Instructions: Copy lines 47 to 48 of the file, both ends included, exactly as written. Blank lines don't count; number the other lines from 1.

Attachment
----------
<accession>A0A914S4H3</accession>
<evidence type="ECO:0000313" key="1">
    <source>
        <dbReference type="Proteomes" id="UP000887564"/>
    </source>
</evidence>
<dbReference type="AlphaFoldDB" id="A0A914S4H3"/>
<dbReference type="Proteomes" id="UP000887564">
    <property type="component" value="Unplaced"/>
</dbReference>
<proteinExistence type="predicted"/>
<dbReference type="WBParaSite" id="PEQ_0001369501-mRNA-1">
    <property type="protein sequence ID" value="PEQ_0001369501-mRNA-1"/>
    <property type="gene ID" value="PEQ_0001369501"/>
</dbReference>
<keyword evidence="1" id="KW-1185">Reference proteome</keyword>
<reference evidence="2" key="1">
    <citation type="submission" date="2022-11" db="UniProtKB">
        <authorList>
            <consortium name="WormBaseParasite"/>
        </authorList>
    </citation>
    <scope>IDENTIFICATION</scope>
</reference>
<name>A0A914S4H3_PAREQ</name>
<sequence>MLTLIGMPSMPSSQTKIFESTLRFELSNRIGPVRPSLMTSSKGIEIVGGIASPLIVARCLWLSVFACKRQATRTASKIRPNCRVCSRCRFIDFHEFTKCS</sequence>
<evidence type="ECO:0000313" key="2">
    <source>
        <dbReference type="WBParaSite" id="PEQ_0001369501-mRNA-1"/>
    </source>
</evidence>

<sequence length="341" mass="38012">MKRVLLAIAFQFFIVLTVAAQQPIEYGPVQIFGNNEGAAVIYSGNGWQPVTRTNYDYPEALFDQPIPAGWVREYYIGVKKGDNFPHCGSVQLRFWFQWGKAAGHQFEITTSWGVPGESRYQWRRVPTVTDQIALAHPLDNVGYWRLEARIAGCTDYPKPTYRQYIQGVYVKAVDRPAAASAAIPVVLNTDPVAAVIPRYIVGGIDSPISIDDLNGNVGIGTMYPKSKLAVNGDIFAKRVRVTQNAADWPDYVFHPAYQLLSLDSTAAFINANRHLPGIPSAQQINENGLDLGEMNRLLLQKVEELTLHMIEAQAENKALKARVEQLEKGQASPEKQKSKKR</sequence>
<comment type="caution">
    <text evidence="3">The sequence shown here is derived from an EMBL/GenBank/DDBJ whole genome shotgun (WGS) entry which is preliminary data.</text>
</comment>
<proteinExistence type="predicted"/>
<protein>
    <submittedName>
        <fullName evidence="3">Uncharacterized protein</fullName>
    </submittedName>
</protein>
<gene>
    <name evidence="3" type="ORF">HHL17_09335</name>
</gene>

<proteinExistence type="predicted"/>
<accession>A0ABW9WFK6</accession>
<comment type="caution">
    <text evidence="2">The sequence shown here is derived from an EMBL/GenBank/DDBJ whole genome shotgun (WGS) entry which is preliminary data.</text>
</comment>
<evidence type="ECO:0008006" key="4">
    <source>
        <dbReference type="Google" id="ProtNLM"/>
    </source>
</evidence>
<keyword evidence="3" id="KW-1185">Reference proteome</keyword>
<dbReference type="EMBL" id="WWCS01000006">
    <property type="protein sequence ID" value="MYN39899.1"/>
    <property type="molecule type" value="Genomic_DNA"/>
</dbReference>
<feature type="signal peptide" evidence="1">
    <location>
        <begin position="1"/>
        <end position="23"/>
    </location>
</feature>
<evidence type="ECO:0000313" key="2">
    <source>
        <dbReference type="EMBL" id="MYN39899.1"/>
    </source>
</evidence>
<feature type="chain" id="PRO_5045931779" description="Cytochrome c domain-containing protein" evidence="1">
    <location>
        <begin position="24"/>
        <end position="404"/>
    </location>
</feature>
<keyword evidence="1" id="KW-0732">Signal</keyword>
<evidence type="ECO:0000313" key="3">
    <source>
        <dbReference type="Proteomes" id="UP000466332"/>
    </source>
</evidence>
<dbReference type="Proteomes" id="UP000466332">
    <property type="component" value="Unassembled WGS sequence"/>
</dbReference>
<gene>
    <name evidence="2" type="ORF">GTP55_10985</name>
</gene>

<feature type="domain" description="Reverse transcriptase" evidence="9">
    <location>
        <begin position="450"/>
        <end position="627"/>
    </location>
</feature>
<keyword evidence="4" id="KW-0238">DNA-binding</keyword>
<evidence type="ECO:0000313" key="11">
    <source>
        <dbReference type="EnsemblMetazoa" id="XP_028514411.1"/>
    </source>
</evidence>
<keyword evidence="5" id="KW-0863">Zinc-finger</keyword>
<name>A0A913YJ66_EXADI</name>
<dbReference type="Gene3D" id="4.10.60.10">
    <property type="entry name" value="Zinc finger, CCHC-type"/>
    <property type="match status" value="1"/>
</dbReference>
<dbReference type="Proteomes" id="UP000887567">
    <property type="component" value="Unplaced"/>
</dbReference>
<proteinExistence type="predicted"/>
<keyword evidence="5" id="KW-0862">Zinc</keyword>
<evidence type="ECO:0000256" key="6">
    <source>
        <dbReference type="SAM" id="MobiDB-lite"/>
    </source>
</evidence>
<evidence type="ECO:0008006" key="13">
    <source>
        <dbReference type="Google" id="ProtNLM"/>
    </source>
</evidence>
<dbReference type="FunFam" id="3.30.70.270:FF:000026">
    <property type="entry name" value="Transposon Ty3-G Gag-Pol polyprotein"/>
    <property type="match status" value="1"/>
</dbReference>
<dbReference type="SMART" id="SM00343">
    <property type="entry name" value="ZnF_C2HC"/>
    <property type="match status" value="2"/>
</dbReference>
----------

<comment type="caution">
    <text evidence="2">The sequence shown here is derived from an EMBL/GenBank/DDBJ whole genome shotgun (WGS) entry which is preliminary data.</text>